Academic journal article
By Whalen, Shannon
Journal of School Health , Vol. 70, No. 7
At the conclusion of this technique, students will be able to:
1. practice literacy skills by writing a poem to express their attitudes and emotions surrounding a health-related topic;
2. practice technology skills by using word processors and clip art software to type their handwritten poem; and
3. share their "published" poem with friends and family members.
Poetry, a personal type of writing, is difficult for a health teacher, or any teacher, to assess in a traditional way. Teachers can use a rubric to assist in the assessment process. Categories in the rubric include creativity, ability to follow the structure of a selected poem, number of lines in the poem, number of health-related facts in the poem, and spelling and grammar. For example, if part of a student's grade involves the number of lines in a poem, one student may choose to write two or three haiku poems, while another student may write a longer, free verse poem.
The easiest way to assess this type of work is through the pass/fail method. Unfortunately, without the "threat" of a grade, students may not take the assignment seriously. English or language arts teachers may suggest alternative ideas on assessment.
Activities and Strategies
Health-related topics often are emotionally laden. They lend themselves naturally to class discussion and other types of affective activities. Poems allow students an alternative way to express feelings and emotions related to health issues. This activity also can improve a student's sense of self-esteem by seeing their work "published" in a collaborative class poetry book.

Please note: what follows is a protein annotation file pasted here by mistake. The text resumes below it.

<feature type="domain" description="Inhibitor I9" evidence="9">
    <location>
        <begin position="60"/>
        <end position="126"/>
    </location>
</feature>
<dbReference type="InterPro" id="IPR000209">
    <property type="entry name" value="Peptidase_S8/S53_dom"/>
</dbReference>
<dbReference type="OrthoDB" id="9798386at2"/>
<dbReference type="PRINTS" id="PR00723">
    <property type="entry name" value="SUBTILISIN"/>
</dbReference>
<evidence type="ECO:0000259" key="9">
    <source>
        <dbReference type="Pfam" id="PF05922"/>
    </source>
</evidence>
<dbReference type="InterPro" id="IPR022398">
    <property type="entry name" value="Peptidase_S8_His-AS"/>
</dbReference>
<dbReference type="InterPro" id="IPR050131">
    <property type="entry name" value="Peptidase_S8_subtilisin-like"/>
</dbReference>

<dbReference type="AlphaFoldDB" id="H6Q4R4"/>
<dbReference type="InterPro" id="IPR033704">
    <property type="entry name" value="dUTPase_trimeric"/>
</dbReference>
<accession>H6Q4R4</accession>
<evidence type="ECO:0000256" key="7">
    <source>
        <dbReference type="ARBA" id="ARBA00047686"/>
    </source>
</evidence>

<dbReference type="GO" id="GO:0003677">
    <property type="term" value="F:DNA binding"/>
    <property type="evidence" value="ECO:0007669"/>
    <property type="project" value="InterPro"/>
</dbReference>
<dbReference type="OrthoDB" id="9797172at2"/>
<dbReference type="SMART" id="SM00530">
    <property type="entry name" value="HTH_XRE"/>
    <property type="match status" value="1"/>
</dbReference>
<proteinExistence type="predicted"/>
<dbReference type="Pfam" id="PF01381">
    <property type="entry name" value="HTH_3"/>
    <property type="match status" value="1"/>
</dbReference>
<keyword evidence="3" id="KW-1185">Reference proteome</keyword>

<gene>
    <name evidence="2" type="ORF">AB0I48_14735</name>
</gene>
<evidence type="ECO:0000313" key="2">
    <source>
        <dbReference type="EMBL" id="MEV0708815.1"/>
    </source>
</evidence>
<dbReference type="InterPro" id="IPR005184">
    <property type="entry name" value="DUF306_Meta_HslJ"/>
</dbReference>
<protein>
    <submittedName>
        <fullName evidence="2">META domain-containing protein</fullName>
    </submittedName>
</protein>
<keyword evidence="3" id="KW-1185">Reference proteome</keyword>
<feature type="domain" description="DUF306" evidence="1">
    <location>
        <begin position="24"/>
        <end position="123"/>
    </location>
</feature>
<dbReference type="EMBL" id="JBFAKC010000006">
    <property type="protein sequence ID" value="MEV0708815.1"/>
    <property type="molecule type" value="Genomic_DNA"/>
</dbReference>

When assigning poems to the class, allow students anywhere from one night to one week to complete the poem. The younger the students, the more time they need to develop a poem. The poems can be written out, or the teacher can allow students to type their work in the school's technology lab.
Teachers face increased pressure to integrate technology into the curriculum. The poetry project provides an opportunity for a health teacher to use the school's technology resources. The teacher can reserve the school's computer room for a period and take the class to type their poems.
Encourage students to use different fonts and point sizes, and to paste clip art onto their poem page. Not only does this approach encourage students to practice word processing and technology skills, but the more unique each student's poem, the more interesting the final book of poems will turn out. Peer education and cooperative learning can be incorporated into the lesson by asking the more skilled students to assist other students in the technological crafting of their poems. If a computer room is not available at school, students can type their poems at home or in the local library.
The teacher collects the typed poems and arranges them to create a health education poetry book. If the school or teacher has funds to make copies of the book, the teacher can "publish" the students' poems and give copies to each student to take home and share with friends and families. Students achieve a sense of satisfaction, achievement, and self-worth from seeing their work in print!
Using poetry in the health education classroom also affords an opportunity for the health and language arts/English teachers to collaborate. The language arts/English teacher can assist the health teacher in developing the assignment and assessment guidelines. The health teacher can assign the poem project when the language arts/English teacher is teaching poetry in their class. If the language arts/English teacher appreciates the health teacher's efforts to incorporate poetry into health class, the language arts/English teacher may want to incorporate health material into language arts/English. The more exposure students have to health education material, the greater the chances they will make healthy choices in their lives. …